What’s the Difference Between PoE NVR and PoE Switch?

“I’m going to install two IP cameras in my house. If the NVR already has PoE switch built in, just use that? Actually, I have no idea whether to use a PoE NVR or a PoE switch matching with them. So, what’s the difference between them? Can some one help me?” This article intends to explore the differences between PoE NVR and PoE switch. Let’s break down the differences and the pros and cons of each in details so that you can make an informed decision.

What is PoE? 


Power over Ethernet (POE) is a technology that lets network cables carry DC power. PoE connections offer greater flexibility in terms of where you can locate a device, because with a PoE connection, there is no need for the additional power cable. This reduces the complexity of installing in awkward locations.

You can find two kinds of PoE capable devices today: power sourcing equipment (PSE) and powered devices (PD). Sometimes a device functions as both a PSE and PD. Power over Ethernet (POE) technology sends 10/100/1000 Mbps of data and 15W, 30W, 60W, and up to 90W of power budget to devices over Cat5e and Cat6 Ethernet cables for a maximum distance of 100m.

PoE benefits organizations in 5 five primary ways — 1. reduced installation costs, 2. increased installation safety, 3. responsive deployments, 4.high performance data-gathering capabilities, and 5. productivity enhancements. POE has many applications, but the three key areas are: VoIP phones, IP cameras, Wireless access point.

What is PoE switch?

A switch is a device that allows devices on a network to communicate. A PoE switch has the Power over Ethernet functionality built into it, delivering power and data over the same cable for easy installation. It is a dedicated device that contains multiple Ethernet ports to provide power and network communications to IP devices. This allows a PoE switch to expand the reach of an NVR system because you can connect IP cameras to the PoE switch rather than the NVR. A PoE switch expands a network created by a router. Therefore, it must be connected directly to a router on the same network as your NVR. Most PoE switches have limited power, so you can only power smaller devices.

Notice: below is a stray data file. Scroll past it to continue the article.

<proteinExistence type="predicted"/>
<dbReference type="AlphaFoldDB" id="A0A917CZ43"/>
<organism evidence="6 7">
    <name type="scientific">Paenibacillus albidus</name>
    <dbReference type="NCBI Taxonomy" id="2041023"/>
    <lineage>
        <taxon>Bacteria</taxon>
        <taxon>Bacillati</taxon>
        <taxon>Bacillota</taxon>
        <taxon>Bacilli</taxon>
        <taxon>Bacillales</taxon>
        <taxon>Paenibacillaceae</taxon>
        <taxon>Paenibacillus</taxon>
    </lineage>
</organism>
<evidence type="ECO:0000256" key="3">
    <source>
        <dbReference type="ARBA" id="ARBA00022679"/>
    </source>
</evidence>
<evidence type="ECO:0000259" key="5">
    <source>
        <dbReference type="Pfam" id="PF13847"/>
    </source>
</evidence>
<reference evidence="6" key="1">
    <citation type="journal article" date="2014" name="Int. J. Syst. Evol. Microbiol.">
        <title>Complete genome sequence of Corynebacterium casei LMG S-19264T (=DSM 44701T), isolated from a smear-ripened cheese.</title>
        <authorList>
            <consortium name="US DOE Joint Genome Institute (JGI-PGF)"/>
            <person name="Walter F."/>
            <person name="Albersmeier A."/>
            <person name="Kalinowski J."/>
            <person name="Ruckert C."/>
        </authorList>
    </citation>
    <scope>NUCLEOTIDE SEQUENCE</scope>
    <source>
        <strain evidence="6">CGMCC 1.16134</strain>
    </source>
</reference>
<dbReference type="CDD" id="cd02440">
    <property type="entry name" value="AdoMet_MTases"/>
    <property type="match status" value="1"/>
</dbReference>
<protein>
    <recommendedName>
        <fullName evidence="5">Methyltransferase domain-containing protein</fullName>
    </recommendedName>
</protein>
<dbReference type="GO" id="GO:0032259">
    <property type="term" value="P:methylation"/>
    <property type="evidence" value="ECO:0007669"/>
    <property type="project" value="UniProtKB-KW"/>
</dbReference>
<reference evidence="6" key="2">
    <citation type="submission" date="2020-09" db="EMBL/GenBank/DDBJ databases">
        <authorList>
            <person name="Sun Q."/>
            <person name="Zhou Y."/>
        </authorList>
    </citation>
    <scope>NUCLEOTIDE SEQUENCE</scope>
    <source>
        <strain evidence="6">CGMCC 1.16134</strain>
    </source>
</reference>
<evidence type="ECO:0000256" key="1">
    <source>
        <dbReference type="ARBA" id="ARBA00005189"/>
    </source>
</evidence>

What is PoE NVR?

PoE NVR is a network video recorder with built-in PoE switch meant for use with PoE based IP cameras. Equipped with a PoE switch, the PoE NVR provides both power and network to the cameras via a single Ethernet cable. There is no need for an additional PoE switch, which will reduce the cost of equipment in theory. Simply run one CAT5e/6 cable from the camera to the NVR, and it will provide power to the camera while streaming video/audio/data all over one single cable.

The Difference between PoE NVR and PoE switch

From the above, you will see that both PoE NVR and PoE switch can provide power and data transmission. However, the former is limited in minimal network administration experience while the latter can expend the network freely. With PoE NVR, all the cameras have directly wire back to the NVR as the PoE switch is integrated to recorder box which is good and not good. If the system is small such as 4-channel IP camera system, PoE NVR makes the setup quickly. However the flexibility gets worse while the cameras are increasing. With PoE switch, multiple cameras can connect to different switch before it return to the NVR. Thinking that a PoE switch needs to be placed anywhere near your NVR or router would be a mistake when there are many camera in the system. It makes the most sense to place your switch as close to the biggest cluster of cameras as possible. This can make for a lot of short cable runs from IP cameras to switch. From there, it’s just a matter of running a single cable from that switch back to your router. The end result is that you simultaneously put all of your IP cameras on your network by running that one cable.